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Dive into Summer

Hike, bike, climb, float, swim, soak in a hot tub: 34 great ways to experience the state’s sweet season

Dive into Summer
Photo by Bob Firth

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Dive Into Summer

Sure, you could spend your vacation revisiting the same tourist traps en route to the same lakeside resort you’ve visited every year since elementary school. But the House on the Rock will probably survive without your $20. So maybe this year you could do something different—push your boundaries a little. Leave the tried-and-true behind and explore the Apostle Islands, the Cuyuna mine pits, Voyageurs National Park, or any of the other extraordinary destinations described here. Go hiking, biking, kayaking, or scuba-diving . You don’t have to be an Eagle Scout or triathlete. All that’s required is a sense of adventure.

Luxury on the Lake

Floating through Voyageurs National Park on a houseboat

By Rachel Hutton

I’VE PADDLED THE BOUNDARY WATERS in a canoe and the Indian Ocean in a kayak. I’ve water-skied Lake Pepin, floated the Apple River, and sailed the Mekong. I’ve traversed Minnehaha Creek on a raft cobbled together from lawn furniture, and shot rapids on a 20-foot log, bobbing like a sodden buckaroo.

Why, then, am I so intimidated by the ultimate in water-borne comfort, a trip though Voyageurs National Park on a houseboat? Slap some pontoons on a hotel suite, shove off on an enormous lake near the Canadian border, and…then what? Will I capsize the cushy cabana? Will hungry campers storm the ship and pillage our stash of boxed wine and baguettes?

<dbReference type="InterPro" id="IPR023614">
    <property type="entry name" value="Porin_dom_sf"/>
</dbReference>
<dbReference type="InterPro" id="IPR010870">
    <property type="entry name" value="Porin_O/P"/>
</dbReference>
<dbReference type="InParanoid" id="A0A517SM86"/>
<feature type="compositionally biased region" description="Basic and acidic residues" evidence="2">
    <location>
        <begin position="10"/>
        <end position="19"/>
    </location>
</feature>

We launch from the dock at Ebel’s Voyageur Houseboats, quizzing returning couples as they come down the gangplank. The wives tell how they spent their days fishing, spotting wildlife, eating well, and motoring around Kettle Falls. The men cooked: steaks, tagine, French toast (gentlemen, this is how you get your girl to spend a night in the wilderness). There may even have been skinny-dipping. “What happens on the lake stays on the lake,” a husband interjects. “Anything they say is exaggerated—except for the cooking.”

A new boat arrives and men with three-day-old beards unload bait, booze, tackle boxes, and those turf-covered ramps for playing “cornhole.” They had fished, kayaked, and water-skied. They played cards when the weather was lousy. “You have everything you need,” says a guy in a Packers T-shirt. He turns on his cell phone, signaling his return to civilization.

We board our 60-foot Boatel, which looks like a small apartment with a captain’s wheel in the living room (including the pull-out couch, the boat sleeps six). The stern reminds me of a train car, with bunk beds on one side and the “head” (nautical-speak for toilet) on the other. A spiral staircase leads to the upper deck, where there’s a hot tub and, yes, a water slide.

Joe Ebel takes the captain’s seat and motors us into Sullivan Bay. The boat rides as smoothly as my grandmother’s Lincoln, though it corners like an elephant. Houseboats are Joe’s heritage: His father built them, two of his siblings are in the business, and he and his wife, Katy, have been in it since the ’70s. “There’s one thing you need to know about a houseboat,” he says, as he cedes control to me. “The slower, the better—in the rental business, anyway.”